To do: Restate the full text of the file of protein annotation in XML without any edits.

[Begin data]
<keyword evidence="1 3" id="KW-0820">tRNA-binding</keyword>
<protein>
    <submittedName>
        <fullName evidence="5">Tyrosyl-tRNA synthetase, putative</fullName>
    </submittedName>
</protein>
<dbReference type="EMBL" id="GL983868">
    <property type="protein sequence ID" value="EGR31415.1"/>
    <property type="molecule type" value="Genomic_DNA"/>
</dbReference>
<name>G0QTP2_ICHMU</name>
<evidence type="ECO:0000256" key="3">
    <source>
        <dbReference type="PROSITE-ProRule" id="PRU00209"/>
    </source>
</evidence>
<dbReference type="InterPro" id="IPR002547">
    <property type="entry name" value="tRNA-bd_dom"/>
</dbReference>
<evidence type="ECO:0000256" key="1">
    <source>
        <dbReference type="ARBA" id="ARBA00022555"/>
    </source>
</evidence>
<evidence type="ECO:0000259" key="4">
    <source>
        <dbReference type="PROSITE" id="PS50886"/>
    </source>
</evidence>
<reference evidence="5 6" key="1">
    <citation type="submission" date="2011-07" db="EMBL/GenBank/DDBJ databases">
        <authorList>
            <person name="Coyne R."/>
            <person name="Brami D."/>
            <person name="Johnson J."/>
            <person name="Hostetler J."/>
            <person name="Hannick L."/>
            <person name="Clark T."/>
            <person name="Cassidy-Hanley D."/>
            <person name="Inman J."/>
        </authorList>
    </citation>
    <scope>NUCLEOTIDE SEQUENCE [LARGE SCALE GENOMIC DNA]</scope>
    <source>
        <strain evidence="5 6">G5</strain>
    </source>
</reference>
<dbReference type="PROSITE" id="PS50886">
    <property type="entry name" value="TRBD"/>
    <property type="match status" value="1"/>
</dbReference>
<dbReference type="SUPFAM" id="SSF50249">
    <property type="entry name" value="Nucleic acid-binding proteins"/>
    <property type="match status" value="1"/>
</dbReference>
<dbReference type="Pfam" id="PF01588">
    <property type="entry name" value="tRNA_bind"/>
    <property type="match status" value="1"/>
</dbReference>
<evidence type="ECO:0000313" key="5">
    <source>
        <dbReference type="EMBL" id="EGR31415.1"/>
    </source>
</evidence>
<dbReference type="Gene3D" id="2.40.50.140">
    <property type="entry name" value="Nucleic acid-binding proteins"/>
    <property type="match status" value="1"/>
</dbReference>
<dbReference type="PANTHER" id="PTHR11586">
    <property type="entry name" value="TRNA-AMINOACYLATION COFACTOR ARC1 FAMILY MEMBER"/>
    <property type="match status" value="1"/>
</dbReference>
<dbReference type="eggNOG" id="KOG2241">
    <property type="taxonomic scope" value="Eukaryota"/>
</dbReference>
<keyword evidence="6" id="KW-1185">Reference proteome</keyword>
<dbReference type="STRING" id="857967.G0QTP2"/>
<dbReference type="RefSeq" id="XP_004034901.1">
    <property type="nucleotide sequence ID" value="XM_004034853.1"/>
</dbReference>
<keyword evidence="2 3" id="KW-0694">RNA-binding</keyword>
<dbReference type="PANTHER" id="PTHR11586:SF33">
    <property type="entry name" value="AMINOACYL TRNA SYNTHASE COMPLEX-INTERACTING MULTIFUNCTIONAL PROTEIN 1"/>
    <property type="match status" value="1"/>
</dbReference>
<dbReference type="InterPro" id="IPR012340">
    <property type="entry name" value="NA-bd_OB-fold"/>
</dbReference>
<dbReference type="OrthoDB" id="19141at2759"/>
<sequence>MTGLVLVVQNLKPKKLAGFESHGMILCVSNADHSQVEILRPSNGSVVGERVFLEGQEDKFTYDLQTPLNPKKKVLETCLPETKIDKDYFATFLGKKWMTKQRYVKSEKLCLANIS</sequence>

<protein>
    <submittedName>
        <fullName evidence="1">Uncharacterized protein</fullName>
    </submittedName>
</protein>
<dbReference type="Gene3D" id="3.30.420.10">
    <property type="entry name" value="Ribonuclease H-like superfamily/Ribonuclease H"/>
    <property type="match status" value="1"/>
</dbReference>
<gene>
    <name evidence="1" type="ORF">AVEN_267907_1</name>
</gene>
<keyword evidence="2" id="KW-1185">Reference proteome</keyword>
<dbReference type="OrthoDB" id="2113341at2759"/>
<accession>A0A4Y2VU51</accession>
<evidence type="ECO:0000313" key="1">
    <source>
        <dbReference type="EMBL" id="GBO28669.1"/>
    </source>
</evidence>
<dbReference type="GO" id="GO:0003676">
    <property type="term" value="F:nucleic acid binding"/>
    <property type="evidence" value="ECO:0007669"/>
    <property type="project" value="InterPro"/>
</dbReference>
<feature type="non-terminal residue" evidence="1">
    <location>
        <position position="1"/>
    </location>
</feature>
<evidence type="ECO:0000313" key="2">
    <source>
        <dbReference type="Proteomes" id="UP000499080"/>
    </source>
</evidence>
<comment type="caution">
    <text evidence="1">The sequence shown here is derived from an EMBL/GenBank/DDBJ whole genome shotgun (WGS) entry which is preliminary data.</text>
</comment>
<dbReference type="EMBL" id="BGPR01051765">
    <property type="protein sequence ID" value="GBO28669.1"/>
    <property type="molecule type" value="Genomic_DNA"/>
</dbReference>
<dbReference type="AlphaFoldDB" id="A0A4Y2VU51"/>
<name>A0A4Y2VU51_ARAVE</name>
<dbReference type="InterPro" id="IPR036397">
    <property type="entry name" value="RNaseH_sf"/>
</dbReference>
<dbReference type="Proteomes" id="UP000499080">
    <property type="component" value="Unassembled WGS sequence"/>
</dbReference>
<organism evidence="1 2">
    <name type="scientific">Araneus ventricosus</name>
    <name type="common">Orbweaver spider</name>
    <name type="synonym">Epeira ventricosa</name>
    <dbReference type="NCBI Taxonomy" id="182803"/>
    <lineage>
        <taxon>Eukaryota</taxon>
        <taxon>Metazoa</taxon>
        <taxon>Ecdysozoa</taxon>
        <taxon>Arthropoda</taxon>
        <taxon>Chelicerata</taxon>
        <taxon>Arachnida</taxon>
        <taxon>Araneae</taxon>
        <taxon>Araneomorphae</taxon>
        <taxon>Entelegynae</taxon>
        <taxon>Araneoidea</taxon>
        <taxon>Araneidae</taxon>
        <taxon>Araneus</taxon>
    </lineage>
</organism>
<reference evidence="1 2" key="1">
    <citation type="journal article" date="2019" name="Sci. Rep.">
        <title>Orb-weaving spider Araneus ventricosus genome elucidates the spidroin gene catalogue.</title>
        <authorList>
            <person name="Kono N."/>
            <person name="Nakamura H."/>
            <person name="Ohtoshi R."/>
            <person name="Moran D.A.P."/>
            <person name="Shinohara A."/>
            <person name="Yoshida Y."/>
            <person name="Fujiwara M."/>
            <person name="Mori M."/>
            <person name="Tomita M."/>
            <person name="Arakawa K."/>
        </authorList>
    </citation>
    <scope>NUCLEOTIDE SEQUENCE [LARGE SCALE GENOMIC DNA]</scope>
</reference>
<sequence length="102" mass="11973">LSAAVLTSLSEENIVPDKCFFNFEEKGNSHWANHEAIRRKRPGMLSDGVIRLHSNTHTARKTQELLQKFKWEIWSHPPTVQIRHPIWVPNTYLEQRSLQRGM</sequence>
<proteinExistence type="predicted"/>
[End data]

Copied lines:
<keyword evidence="1 3" id="KW-0820">tRNA-binding</keyword>
<protein>
    <submittedName>
        <fullName evidence="5">Tyrosyl-tRNA synthetase, putative</fullName>
    </submittedName>
</protein>
<dbReference type="EMBL" id="GL983868">
    <property type="protein sequence ID" value="EGR31415.1"/>
    <property type="molecule type" value="Genomic_DNA"/>
</dbReference>
<name>G0QTP2_ICHMU</name>
<evidence type="ECO:0000256" key="3">
    <source>
        <dbReference type="PROSITE-ProRule" id="PRU00209"/>
    </source>
</evidence>
<dbReference type="InterPro" id="IPR002547">
    <property type="entry name" value="tRNA-bd_dom"/>
</dbReference>
<evidence type="ECO:0000256" key="1">
    <source>
        <dbReference type="ARBA" id="ARBA00022555"/>
    </source>
</evidence>
<evidence type="ECO:0000259" key="4">
    <source>
        <dbReference type="PROSITE" id="PS50886"/>
    </source>
</evidence>
<reference evidence="5 6" key="1">
    <citation type="submission" date="2011-07" db="EMBL/GenBank/DDBJ databases">
        <authorList>
            <person name="Coyne R."/>
            <person name="Brami D."/>
            <person name="Johnson J."/>
            <person name="Hostetler J."/>
            <person name="Hannick L."/>
            <person name="Clark T."/>
            <person name="Cassidy-Hanley D."/>
            <person name="Inman J."/>
        </authorList>
    </citation>
    <scope>NUCLEOTIDE SEQUENCE [LARGE SCALE GENOMIC DNA]</scope>
    <source>
        <strain evidence="5 6">G5</strain>
    </source>
</reference>
<dbReference type="PROSITE" id="PS50886">
    <property type="entry name" value="TRBD"/>
    <property type="match status" value="1"/>
</dbReference>
<dbReference type="SUPFAM" id="SSF50249">
    <property type="entry name" value="Nucleic acid-binding proteins"/>
    <property type="match status" value="1"/>
</dbReference>
<dbReference type="Pfam" id="PF01588">
    <property type="entry name" value="tRNA_bind"/>
    <property type="match status" value="1"/>
</dbReference>
<evidence type="ECO:0000313" key="5">
    <source>
        <dbReference type="EMBL" id="EGR31415.1"/>
    </source>
</evidence>
<dbReference type="Gene3D" id="2.40.50.140">
    <property type="entry name" value="Nucleic acid-binding proteins"/>
    <property type="match status" value="1"/>
</dbReference>
<dbReference type="PANTHER" id="PTHR11586">
    <property type="entry name" value="TRNA-AMINOACYLATION COFACTOR ARC1 FAMILY MEMBER"/>
    <property type="match status" value="1"/>
</dbReference>
<dbReference type="eggNOG" id="KOG2241">
    <property type="taxonomic scope" value="Eukaryota"/>
</dbReference>
<keyword evidence="6" id="KW-1185">Reference proteome</keyword>
<dbReference type="STRING" id="857967.G0QTP2"/>
<dbReference type="RefSeq" id="XP_004034901.1">
    <property type="nucleotide sequence ID" value="XM_004034853.1"/>
</dbReference>
<keyword evidence="2 3" id="KW-0694">RNA-binding</keyword>
<dbReference type="PANTHER" id="PTHR11586:SF33">
    <property type="entry name" value="AMINOACYL TRNA SYNTHASE COMPLEX-INTERACTING MULTIFUNCTIONAL PROTEIN 1"/>
    <property type="match status" value="1"/>
</dbReference>
<dbReference type="InterPro" id="IPR012340">
    <property type="entry name" value="NA-bd_OB-fold"/>
</dbReference>
<dbReference type="OrthoDB" id="19141at2759"/>
<sequence>MTGLVLVVQNLKPKKLAGFESHGMILCVSNADHSQVEILRPSNGSVVGERVFLEGQEDKFTYDLQTPLNPKKKVLETCLPETKIDKDYFATFLGKKWMTKQRYVKSEKLCLANIS</sequence>

<protein>
    <submittedName>
        <fullName evidence="1">Uncharacterized protein</fullName>
    </submittedName>
</protein>
<dbReference type="Gene3D" id="3.30.420.10">
    <property type="entry name" value="Ribonuclease H-like superfamily/Ribonuclease H"/>
    <property type="match status" value="1"/>
</dbReference>
<gene>
    <name evidence="1" type="ORF">AVEN_267907_1</name>
</gene>
<keyword evidence="2" id="KW-1185">Reference proteome</keyword>
<dbReference type="OrthoDB" id="2113341at2759"/>
<accession>A0A4Y2VU51</accession>
<evidence type="ECO:0000313" key="1">
    <source>
        <dbReference type="EMBL" id="GBO28669.1"/>
    </source>
</evidence>
<dbReference type="GO" id="GO:0003676">
    <property type="term" value="F:nucleic acid binding"/>
    <property type="evidence" value="ECO:0007669"/>
    <property type="project" value="InterPro"/>
</dbReference>
<feature type="non-terminal residue" evidence="1">
    <location>
        <position position="1"/>
    </location>
</feature>
<evidence type="ECO:0000313" key="2">
    <source>
        <dbReference type="Proteomes" id="UP000499080"/>
    </source>
</evidence>
<comment type="caution">
    <text evidence="1">The sequence shown here is derived from an EMBL/GenBank/DDBJ whole genome shotgun (WGS) entry which is preliminary data.</text>
</comment>
<dbReference type="EMBL" id="BGPR01051765">
    <property type="protein sequence ID" value="GBO28669.1"/>
    <property type="molecule type" value="Genomic_DNA"/>
</dbReference>
<dbReference type="AlphaFoldDB" id="A0A4Y2VU51"/>
<name>A0A4Y2VU51_ARAVE</name>
<dbReference type="InterPro" id="IPR036397">
    <property type="entry name" value="RNaseH_sf"/>
</dbReference>
<dbReference type="Proteomes" id="UP000499080">
    <property type="component" value="Unassembled WGS sequence"/>
</dbReference>
<organism evidence="1 2">
    <name type="scientific">Araneus ventricosus</name>
    <name type="common">Orbweaver spider</name>
    <name type="synonym">Epeira ventricosa</name>
    <dbReference type="NCBI Taxonomy" id="182803"/>
    <lineage>
        <taxon>Eukaryota</taxon>
        <taxon>Metazoa</taxon>
        <taxon>Ecdysozoa</taxon>
        <taxon>Arthropoda</taxon>
        <taxon>Chelicerata</taxon>
        <taxon>Arachnida</taxon>
        <taxon>Araneae</taxon>
        <taxon>Araneomorphae</taxon>
        <taxon>Entelegynae</taxon>
        <taxon>Araneoidea</taxon>
        <taxon>Araneidae</taxon>
        <taxon>Araneus</taxon>
    </lineage>
</organism>
<reference evidence="1 2" key="1">
    <citation type="journal article" date="2019" name="Sci. Rep.">
        <title>Orb-weaving spider Araneus ventricosus genome elucidates the spidroin gene catalogue.</title>
        <authorList>
            <person name="Kono N."/>
            <person name="Nakamura H."/>
            <person name="Ohtoshi R."/>
            <person name="Moran D.A.P."/>
            <person name="Shinohara A."/>
            <person name="Yoshida Y."/>
            <person name="Fujiwara M."/>
            <person name="Mori M."/>
            <person name="Tomita M."/>
            <person name="Arakawa K."/>
        </authorList>
    </citation>
    <scope>NUCLEOTIDE SEQUENCE [LARGE SCALE GENOMIC DNA]</scope>
</reference>
<sequence length="102" mass="11973">LSAAVLTSLSEENIVPDKCFFNFEEKGNSHWANHEAIRRKRPGMLSDGVIRLHSNTHTARKTQELLQKFKWEIWSHPPTVQIRHPIWVPNTYLEQRSLQRGM</sequence>
<proteinExistence type="predicted"/>